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Friday, 5 August 2011

Randy Moss: A receiver like no other

It’s week one of the 2007 season. I’m with some friends enjoying the return of the NFL and watching my beloved New England Patriots control the game against the New York Jets. It’s the middle of the 3rd quarter when Tom Brady takes a snap and just stands around his own 43 yard line. I’m thinking: “Brady never holds the ball this long, something’s gone wrong.”, and as Brady launches a ball downfield I’m almost certain something bad was going to happen. It was a feeling I wouldn’t experience again until week 5 of the 2010 season.

As the camera tracks the ball a silver and blue blur comes across the field, racing past 3 Jet defenders who all seem to have better position to make the play than he does. But Brady’s weighted the ball just right. And this blur comfortably catches the ball before walking into the endzone. Welcome to Foxboro #81.

I was warned by my Bears-supporting friend that I simply didn’t understand just how good Randy Moss was.  And he was right, really I had no idea. Moss’ first peak was before I followed every move in the NFL. All I knew really about Moss was what the media portrayed him as during his two year stint in Oakland. A once talented player who had lost it, not only that but who quit when things weren’t going his way.

Even now, as he exits the game with career numbers of: 954 catches, 14,858 receiving yards and 153 receiving touchdowns the professional sports writers have largely been lamenting Moss as a waste of talent, as someone who could have challenged Jerry Rice for statistical superiority but failed to. They’ve discussed his off the field problems that have dogged him since High School and used them to explain his “lack” of production.

I’m not here to do that. As a Patriots fan, and of the NFL in general I’m here to say that I will sincerely miss Randy Moss and everything he bought to the game.

As a rookie Randy Moss had a chip on his shoulder. After breaking multiple records at Marshall he slid down the first round due to character concerns. Moss said he’d been told by Dallas that they would be selecting him if they could. But they too passed on Moss before he was taken 21st overall in the 1998 draft by the Minnesota Vikings. The Dallas snub (he was a cowboys fan as a child) left a grudge that Moss seems to have borne with him throughout his career, having never lost to them and gone without a touchdown against them just once in 7 games. The rest of the NFL also suffered Moss’ ire at being passed over. In his first 4 seasons only Hall of Famer Marshall Faulk scored more touchdowns. In 1998 the Vikings broke the NFL’s single season scoring record while Moss took the rookie TD record.

And in 2007, when he again felt he had something to prove, he took the single season receiving touchdown record from Jerry Rice while the Patriots offense broke the '98 Vikes scoring record.

Did his personality get in the way? Sure. His first stint in Minnesota can be summed up in one play which occurred during a playoff game at Lambeau Field in January ’05. After beating Al Harris’ coverage with ease to score the game-icing touchdown in the 4th quarter Moss jogged over to the goalpost and feigned mooning the crowd. Brilliant and troublesome all at the same time.

I’m not going to list all the off-field issues Moss has had but needless to say there have been many. In the summer of 2005 he was shipped off to Oakland, where he quickly became anonymous before getting a chance in New England in 2007. 50 touchdowns later and with the rumblings of a contract dispute coming up New England did what they usually do, trade the veteran before he becomes too much of a problem rather than pay him to placate him.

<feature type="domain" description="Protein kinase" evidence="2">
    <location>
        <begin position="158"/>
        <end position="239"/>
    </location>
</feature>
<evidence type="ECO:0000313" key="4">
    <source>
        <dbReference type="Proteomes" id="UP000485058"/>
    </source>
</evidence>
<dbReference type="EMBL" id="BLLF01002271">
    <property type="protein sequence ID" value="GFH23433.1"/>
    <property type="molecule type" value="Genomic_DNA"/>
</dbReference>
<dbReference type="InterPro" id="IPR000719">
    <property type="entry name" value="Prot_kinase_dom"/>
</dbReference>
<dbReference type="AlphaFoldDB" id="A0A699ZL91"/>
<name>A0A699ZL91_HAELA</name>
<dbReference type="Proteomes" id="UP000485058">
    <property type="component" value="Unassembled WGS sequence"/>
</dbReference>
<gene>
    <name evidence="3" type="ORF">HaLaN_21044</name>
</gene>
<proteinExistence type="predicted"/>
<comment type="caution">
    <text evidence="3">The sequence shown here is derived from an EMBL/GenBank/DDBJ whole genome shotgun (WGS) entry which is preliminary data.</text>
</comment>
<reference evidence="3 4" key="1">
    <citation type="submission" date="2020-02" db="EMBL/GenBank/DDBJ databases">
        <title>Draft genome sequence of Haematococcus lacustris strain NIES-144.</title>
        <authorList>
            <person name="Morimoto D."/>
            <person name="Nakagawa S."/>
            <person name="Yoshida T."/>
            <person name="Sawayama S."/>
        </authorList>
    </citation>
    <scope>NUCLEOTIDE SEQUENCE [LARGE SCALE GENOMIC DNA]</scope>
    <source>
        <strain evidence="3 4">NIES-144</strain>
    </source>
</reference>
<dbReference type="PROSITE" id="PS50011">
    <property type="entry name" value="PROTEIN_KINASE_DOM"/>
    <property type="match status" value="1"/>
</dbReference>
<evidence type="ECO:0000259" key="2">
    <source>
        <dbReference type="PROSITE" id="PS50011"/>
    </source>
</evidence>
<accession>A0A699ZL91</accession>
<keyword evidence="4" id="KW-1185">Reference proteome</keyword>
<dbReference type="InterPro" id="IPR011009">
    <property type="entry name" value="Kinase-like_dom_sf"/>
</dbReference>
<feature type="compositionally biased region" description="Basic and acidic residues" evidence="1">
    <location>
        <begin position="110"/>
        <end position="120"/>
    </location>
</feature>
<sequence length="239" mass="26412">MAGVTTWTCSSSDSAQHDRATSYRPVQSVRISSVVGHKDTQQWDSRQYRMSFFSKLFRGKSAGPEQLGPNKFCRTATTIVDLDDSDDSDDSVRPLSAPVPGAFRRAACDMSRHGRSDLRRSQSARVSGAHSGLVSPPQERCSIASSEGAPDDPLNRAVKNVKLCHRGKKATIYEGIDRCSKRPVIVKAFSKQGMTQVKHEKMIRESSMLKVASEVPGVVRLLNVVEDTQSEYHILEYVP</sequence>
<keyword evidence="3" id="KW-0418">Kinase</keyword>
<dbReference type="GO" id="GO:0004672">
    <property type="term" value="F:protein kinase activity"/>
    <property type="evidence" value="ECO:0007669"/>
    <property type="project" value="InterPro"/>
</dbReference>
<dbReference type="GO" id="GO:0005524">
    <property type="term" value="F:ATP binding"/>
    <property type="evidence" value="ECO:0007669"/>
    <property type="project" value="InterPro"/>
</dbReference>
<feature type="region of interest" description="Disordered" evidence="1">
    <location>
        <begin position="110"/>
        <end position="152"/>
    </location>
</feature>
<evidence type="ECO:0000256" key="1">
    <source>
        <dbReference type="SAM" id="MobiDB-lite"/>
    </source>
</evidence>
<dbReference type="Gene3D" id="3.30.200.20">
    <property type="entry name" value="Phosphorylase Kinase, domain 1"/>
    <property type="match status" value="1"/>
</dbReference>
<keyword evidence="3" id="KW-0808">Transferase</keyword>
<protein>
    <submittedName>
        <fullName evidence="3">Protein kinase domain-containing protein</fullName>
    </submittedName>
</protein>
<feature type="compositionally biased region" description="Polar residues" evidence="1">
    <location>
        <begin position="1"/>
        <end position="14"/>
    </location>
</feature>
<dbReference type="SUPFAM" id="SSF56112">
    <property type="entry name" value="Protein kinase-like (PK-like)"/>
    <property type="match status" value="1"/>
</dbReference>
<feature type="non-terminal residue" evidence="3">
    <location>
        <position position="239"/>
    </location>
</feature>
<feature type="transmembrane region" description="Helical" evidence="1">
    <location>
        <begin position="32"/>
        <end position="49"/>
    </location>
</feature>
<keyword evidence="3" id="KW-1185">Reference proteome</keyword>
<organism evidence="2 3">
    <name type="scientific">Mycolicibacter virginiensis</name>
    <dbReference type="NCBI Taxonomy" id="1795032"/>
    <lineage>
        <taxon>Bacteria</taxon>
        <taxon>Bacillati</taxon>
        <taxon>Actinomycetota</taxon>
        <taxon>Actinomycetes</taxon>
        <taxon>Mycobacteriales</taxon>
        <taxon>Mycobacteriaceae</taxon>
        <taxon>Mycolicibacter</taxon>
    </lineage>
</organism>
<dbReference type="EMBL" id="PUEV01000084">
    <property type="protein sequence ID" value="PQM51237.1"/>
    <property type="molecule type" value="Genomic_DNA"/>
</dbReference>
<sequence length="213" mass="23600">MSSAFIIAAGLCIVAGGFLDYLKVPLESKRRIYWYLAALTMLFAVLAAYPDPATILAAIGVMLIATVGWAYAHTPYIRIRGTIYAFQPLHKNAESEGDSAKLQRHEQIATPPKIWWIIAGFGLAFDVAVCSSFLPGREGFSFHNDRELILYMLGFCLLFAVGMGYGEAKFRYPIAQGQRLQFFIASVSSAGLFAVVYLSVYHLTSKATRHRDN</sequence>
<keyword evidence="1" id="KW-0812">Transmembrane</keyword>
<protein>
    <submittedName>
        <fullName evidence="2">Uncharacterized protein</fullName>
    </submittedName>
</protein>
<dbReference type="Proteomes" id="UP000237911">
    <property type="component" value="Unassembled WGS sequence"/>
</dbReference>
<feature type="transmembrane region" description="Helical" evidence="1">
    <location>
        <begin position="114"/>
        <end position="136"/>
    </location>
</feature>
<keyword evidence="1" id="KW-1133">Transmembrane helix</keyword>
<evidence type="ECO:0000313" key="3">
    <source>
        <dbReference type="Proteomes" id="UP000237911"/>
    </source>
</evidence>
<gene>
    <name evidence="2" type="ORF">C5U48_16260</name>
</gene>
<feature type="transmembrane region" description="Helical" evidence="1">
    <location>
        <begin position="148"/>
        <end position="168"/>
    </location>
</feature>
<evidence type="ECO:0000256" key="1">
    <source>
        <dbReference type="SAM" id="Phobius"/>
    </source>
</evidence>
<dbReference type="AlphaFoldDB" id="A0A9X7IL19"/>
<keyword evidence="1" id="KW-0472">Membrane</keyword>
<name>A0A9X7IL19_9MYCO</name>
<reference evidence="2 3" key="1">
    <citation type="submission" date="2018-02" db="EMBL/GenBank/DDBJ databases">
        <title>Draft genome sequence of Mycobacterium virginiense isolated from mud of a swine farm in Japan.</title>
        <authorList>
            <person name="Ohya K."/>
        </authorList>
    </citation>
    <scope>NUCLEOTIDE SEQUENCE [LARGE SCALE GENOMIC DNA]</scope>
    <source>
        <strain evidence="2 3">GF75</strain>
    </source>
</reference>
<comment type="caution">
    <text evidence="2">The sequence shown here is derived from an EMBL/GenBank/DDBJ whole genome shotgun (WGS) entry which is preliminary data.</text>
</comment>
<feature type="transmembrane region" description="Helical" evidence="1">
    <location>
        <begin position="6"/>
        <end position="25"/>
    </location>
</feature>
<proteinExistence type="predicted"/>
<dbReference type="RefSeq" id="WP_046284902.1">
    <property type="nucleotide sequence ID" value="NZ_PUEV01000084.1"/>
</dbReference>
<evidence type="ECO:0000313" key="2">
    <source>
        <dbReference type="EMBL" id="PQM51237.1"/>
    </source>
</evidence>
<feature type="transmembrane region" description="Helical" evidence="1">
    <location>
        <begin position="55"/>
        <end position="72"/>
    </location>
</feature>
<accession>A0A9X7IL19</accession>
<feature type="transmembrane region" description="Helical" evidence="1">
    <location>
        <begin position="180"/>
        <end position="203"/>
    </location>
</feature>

After being traded from New England back to Minnesota, where the coaches had already lost the locker room, he was cut a few weeks later and spent the rest of the season with the Titans, mostly warming the bench. And teams seem to have decided now that at 34 he’s no longer worth the trouble.

In a way the professional writers are correct, Randy Moss’ career wasn’t supposed to end this way. He wasn’t meant to just fade into the background so quickly but they’re wrong about Moss being a waste of talent. In the end they can mourn the fact that the annals of the NFL might not recognise his as one of the greatest because the numbers weren’t all they could be. But football fans don’t look at numbers to judge how good a player was.

The internet allows us to see for ourselves and judge. And no one, except maybe Barry Sanders, has a highlight reel like Randy Moss’. It’s one that rather than making you clap and cheer makes you sit down silently and wonder: “How the HELL did he do that!?”. The number of times he’d streak past someone, or out jump them at the corner of the endzone was staggering. Some of the one-handed catches he made need to be seen to be believed.

There has never been a deep threat receiver like Randy Moss. The NFL will be a less exciting place without him. And in the end that's all anyone wants from the NFL isn't it? Excitement. Who's the greatest at X position or in Y era is secondary to the joy of watching amazing athletes perform on the field. Moss bought joy (and misery to opposing fans) to millions.

Personally, I find it hard to believe that Moss is done. Someone will get injured during the training camps, and the call will go out: “We need a deep threat… Someone get Randy Moss on the phone.” And if he feels that once again he’s got something to prove… Well I’d hate to be a cornerback faced with him.

-         - Toby Durant (@TDonSport)
-         - Pulling Linemen

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